London Bridge is a major transport hub and nearby Borough Market is a fashionable warren of alleyways packed with bars and restaurants that is always bustling on a Saturday night.
The area remained cordoned off and patrolled by armed police and counter-terrorism officers on Sunday, with train stations closed. Forensic investigators could be seen working on the bridge, where buses and taxis stood abandoned.
There was no immediate claim of responsibility for the attack.
Ariana Grande and other music stars were due to give a benefit concert at Manchester’s Old Trafford cricket ground on Sunday evening to raise funds for victims of the concert bombing and their families. Police said the event would go ahead as planned, but security would be increased.
“Today’s One Love Manchester benefit concert will not only continue, but will do so with greater purpose," Grande’s manager, Scooter Braun, said on Twitter after the London attack.
Fake explosive vests
The three attackers on Saturday night were wearing what looked like explosive vests that were later found to have been fake. May said the assailants’ aim had been to sow panic. The BBC showed a photograph of two possible attackers shot by police, one of whom had canisters strapped to his body.
Islamist militants have carried out attacks in Berlin, Nice, Brussels and Paris over the past two years.
The London Ambulance Service said 48 people had been taken to five hospitals across the capital and a number of others had been treated at the scene for minor injuries.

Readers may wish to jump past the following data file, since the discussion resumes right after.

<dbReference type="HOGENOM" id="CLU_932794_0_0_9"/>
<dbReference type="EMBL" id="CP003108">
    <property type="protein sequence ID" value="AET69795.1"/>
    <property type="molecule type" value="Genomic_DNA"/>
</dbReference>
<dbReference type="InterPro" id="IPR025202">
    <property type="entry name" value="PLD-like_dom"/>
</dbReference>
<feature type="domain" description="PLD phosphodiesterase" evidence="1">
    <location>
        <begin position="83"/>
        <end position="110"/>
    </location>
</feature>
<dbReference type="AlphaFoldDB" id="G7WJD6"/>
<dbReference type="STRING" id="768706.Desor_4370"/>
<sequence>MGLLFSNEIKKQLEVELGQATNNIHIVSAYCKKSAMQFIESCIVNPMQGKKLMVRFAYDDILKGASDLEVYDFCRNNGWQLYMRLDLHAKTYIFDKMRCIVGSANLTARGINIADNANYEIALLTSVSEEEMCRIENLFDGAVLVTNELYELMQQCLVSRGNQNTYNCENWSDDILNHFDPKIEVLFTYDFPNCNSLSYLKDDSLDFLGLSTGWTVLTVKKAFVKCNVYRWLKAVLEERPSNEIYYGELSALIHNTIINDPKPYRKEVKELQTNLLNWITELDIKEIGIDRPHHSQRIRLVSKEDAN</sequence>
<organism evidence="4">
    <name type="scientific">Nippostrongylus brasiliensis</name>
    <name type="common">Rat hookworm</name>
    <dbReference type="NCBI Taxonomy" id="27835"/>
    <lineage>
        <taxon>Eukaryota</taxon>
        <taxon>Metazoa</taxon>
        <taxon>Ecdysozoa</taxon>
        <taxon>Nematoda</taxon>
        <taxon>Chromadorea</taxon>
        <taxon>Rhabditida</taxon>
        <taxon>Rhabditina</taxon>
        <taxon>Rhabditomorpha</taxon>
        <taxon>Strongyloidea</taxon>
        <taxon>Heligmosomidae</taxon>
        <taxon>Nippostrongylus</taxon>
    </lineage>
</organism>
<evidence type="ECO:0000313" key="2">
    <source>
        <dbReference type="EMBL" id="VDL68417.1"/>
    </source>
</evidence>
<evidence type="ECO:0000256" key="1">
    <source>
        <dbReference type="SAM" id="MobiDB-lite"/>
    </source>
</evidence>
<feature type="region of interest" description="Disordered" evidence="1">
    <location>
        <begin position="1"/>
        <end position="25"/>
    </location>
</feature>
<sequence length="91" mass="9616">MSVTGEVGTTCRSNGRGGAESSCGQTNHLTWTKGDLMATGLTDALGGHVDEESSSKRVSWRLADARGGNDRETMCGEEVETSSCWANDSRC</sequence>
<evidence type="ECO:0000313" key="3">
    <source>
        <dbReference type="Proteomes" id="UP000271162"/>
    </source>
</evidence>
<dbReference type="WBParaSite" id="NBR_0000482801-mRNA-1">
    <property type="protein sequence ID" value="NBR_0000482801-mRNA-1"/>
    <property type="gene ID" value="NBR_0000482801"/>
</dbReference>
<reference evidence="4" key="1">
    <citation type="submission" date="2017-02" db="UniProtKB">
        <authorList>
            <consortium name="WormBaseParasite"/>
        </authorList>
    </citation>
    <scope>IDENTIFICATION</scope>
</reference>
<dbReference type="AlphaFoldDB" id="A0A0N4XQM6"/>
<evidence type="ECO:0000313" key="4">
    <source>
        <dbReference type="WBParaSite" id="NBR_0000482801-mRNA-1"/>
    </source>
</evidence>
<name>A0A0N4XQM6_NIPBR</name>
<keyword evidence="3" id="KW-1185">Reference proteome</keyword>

London Mayor Sadiq Khan said some of those who had been injured were in a critical condition. He said the official threat level in Britain remained at severe, meaning a militant attack is highly likely. It had been raised to critical after the Manchester attack, then lowered again days later.
“One of the things we can do is show that we aren’t going to be cowed is by voting on Thursday and making sure that we understand the importance of our democracy, our civil liberties and our human rights," Khan said.
Roy Smith, a police officer who was at the scene during the unfolding emergency, expressed his shock on Twitter.
“Started shift taking photos with children playing on the South Bank. Ended it giving CPR to innocent victims attacked at London Bridge," he wrote, adding a broken heart emoji.
Islamic State, losing territory in Syria and Iraq to an advance backed by a U.S-led coalition, had sent out a call on instant messaging service Telegram early on Saturday urging its followers to launch attacks with trucks, knives and guns against “Crusaders" during the Muslim holy month of Ramadan.
Trump, in other tweets, offered help to Britain and also levelled apparent criticism of Khan for saying there was no need to be alarmed. Khan had earlier said Londoners would see an increased police presence on the streets of the city and people should not be alarmed by that.
German Chancellor Angela Merkel, French President Emmanuel Macron and Russian President Vladimir Putin, were among those who sent messages of condolences and made statements of solidarity.
Pope Francis invited thousands of pilgrims who attended mass in St. Peter’s Square in Vatican City on Sunday to pray for the victims of the London attack.
Four French nationals were among those injured in the London attack, French officials said. Australia said two of its citizens were caught up in it and one of them was in hospital.
The Manchester bombing on 22 May was the deadliest attack in Britain since July 2005, when four British Muslim suicide bombers killed 52 people in coordinated assaults on London’s transport network. Reuters